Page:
So far, the Josh Donaldson experiment has been working for the Tribe.  

ABOUT JOSH DONALDSON

1. Donaldson doesn’t appear to have any problems from those cranky calf muscles that kept him out of action from the end of May until September. The Indians traded for Donaldson hoping he’d be healthy for the playoffs. He is a career .292 hitter (.836 OPS) in 31 postseason games.

2. Donaldson has looked good at third base. That is another indication he’s healthy.

3. Donaldson has batted .295 (13-for-44) with three HR and seven RBI. He’s played only 13 games, and this really has been spring training for him. He’s had one game where he drew three walks. He has had two infield hits. He has hit the ball pretty hard. It’s encouraging.

4. Ramirez moved from third to second. He’s not played as well at second as he has in the past, although the Indians don’t think that will be a major issue.

5. You can argue that Ramirez is hitting .163 (7-for-43) since moving to second base. But he was in a slump long before the switch. He’s hitting only .224 since the All-Star break. It was .302 before the break.

6. The Indians don’t think fatigue will be a problem for Ramirez. The team has four days off before the playoffs open Friday in Houston. His swing appears long and a little slow. Overall, Ramirez is having a tremendous season: .274 (.949 OPS) with 38 HR and 104 RBI. He’s also stolen 33 bases. But the Indians need a hot Jose Ramirez in the postseason.

7. Jason Kipnis has been OK in center. If the Indians have a lead, they will replace him for defense with Greg Allen. It’s been a difficult year for Kipnis (.228, 17 HR, 74 RBI). Since Aug. 1, he’s been better at the plate: .245 (.785 OPS) with eight HR and 32 RBI in 47 games.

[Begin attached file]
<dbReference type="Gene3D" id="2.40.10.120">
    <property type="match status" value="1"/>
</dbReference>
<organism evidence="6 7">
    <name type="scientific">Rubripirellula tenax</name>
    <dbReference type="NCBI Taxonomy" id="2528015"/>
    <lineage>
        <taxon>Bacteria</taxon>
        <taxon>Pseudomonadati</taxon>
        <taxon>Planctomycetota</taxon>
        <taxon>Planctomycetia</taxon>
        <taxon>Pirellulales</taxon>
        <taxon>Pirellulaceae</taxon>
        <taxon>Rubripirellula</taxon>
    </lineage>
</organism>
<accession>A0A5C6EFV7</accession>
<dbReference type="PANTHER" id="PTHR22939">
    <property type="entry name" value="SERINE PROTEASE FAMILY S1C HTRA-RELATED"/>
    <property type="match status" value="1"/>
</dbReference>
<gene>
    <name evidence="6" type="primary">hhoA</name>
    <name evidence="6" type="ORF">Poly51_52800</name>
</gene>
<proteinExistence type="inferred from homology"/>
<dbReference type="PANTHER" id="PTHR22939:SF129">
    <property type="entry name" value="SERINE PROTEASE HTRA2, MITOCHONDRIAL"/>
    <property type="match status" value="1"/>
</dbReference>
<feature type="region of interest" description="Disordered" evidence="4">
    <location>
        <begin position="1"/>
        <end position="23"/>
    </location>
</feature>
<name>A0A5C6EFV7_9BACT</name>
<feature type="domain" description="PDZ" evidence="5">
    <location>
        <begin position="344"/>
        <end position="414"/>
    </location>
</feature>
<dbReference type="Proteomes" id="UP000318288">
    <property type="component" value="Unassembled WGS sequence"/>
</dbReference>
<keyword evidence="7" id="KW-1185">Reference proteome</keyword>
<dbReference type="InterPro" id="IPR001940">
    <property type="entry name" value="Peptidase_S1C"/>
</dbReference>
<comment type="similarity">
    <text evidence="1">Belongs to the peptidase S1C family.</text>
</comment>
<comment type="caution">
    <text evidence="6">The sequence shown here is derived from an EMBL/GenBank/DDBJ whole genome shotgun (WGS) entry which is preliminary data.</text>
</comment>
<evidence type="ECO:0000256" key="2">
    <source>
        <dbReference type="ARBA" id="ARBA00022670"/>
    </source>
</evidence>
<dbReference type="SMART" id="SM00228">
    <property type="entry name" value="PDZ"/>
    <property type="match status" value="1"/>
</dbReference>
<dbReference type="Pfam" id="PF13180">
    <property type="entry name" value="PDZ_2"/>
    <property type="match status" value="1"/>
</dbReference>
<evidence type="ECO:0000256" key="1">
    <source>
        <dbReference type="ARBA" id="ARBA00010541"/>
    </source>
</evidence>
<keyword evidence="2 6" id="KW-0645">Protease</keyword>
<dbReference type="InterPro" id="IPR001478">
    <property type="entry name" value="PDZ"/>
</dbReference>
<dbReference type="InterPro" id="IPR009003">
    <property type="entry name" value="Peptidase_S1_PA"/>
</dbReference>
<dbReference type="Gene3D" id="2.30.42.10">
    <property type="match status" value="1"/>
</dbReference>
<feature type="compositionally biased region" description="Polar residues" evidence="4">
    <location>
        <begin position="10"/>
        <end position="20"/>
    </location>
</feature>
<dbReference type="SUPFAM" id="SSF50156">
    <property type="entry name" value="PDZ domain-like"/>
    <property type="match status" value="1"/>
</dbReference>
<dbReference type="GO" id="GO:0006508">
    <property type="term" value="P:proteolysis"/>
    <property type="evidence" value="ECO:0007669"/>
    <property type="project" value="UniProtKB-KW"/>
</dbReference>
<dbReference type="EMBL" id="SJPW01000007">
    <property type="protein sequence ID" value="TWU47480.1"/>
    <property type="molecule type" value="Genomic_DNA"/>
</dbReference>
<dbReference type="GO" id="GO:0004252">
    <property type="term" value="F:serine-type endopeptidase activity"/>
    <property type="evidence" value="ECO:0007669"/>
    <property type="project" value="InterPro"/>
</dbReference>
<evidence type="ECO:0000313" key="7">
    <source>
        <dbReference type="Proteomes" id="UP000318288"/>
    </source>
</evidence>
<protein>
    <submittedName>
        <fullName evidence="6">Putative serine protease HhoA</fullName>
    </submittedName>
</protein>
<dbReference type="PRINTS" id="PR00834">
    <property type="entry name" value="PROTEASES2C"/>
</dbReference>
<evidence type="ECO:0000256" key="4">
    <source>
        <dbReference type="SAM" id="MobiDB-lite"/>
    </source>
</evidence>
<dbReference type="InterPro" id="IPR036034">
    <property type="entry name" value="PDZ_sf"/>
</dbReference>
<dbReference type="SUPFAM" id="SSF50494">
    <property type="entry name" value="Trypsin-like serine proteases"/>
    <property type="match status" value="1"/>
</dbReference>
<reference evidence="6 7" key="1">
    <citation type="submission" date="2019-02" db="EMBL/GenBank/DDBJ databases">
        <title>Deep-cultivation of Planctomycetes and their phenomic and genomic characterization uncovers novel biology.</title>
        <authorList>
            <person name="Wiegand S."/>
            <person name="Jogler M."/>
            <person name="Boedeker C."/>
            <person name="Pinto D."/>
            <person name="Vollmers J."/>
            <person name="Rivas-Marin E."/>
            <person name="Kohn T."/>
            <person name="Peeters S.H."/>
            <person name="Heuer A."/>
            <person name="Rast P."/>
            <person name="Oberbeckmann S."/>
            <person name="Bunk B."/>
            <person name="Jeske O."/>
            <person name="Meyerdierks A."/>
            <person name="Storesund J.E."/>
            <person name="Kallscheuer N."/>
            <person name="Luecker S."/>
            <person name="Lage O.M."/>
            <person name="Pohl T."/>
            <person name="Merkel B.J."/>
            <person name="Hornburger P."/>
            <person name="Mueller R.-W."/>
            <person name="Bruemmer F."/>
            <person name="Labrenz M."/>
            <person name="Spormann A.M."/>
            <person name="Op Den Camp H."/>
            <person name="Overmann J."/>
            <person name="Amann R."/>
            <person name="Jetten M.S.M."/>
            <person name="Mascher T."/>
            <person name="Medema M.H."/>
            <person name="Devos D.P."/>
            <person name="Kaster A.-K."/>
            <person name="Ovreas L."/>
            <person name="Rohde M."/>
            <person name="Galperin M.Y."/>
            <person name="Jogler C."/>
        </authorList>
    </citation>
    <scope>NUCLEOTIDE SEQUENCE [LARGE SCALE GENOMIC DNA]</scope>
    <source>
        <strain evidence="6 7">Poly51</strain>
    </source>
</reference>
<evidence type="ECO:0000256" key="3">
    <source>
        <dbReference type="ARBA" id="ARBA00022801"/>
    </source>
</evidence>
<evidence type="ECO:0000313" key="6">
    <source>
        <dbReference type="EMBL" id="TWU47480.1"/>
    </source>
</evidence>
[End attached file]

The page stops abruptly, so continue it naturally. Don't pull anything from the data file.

8. The Indians have known for weeks they were likely to face Houston. And they know the defending World Series champions are loaded with talent. That’s why they made the deal for Donaldson, understanding the veteran also could end up injured again. They wanted to add power to the lineup to avoid the type of offensive meltdown they had a year ago.

REASONS FOR HOPE

1. Andrew Miller looks very close to being in top form. Before the All-Star break, the reliever had a 4.40 ERA in 14 innings. He was dealing with knee and shoulder problems. Since the All-Star break, the ERA is 2.37 with 21 strikeouts in 19 innings.

2. Having the Central Division under control also allowed the Indians to give Brad Hand some rest. And time for Cody Allen to find his missing curveball. The idea is to have three closer-caliber relievers to dominate games in the final 3-4 innings. Allen has not allowed a run in 10 1/3 innings before a rough performance Friday night.

3. Hand is 0-1 with a 2.36 ERA and has converted 8-of-10 saves for the Indians since joining them at the end of July. Francona doesn’t seem set on any one pitcher as his closer. My guess is he’ll alternate between Hand and Allen. He’ll save Miller for key parts of the game in the middle innings.

4. Bauer has been making a strong comeback from his broken foot. He is set to make his third relief appearance Sunday in Kansas City, the last regular season game. The Indians haven’t made their plans known for Bauer. I do expect him to start either Game 3 or 4 vs. Houston, unless he has a physical setback.

5. The Astros have the best pitching staff in the American League (3.13 ERA). The Indians are No. 4 (3.74 ERA). The starters are Houston (3.20 ERA) and the Tribe (3.40 ERA) ranking as the top two rotations. That’s why it’s imperative for the Indians to have their bullpen in order. It has been shaky for much of the year.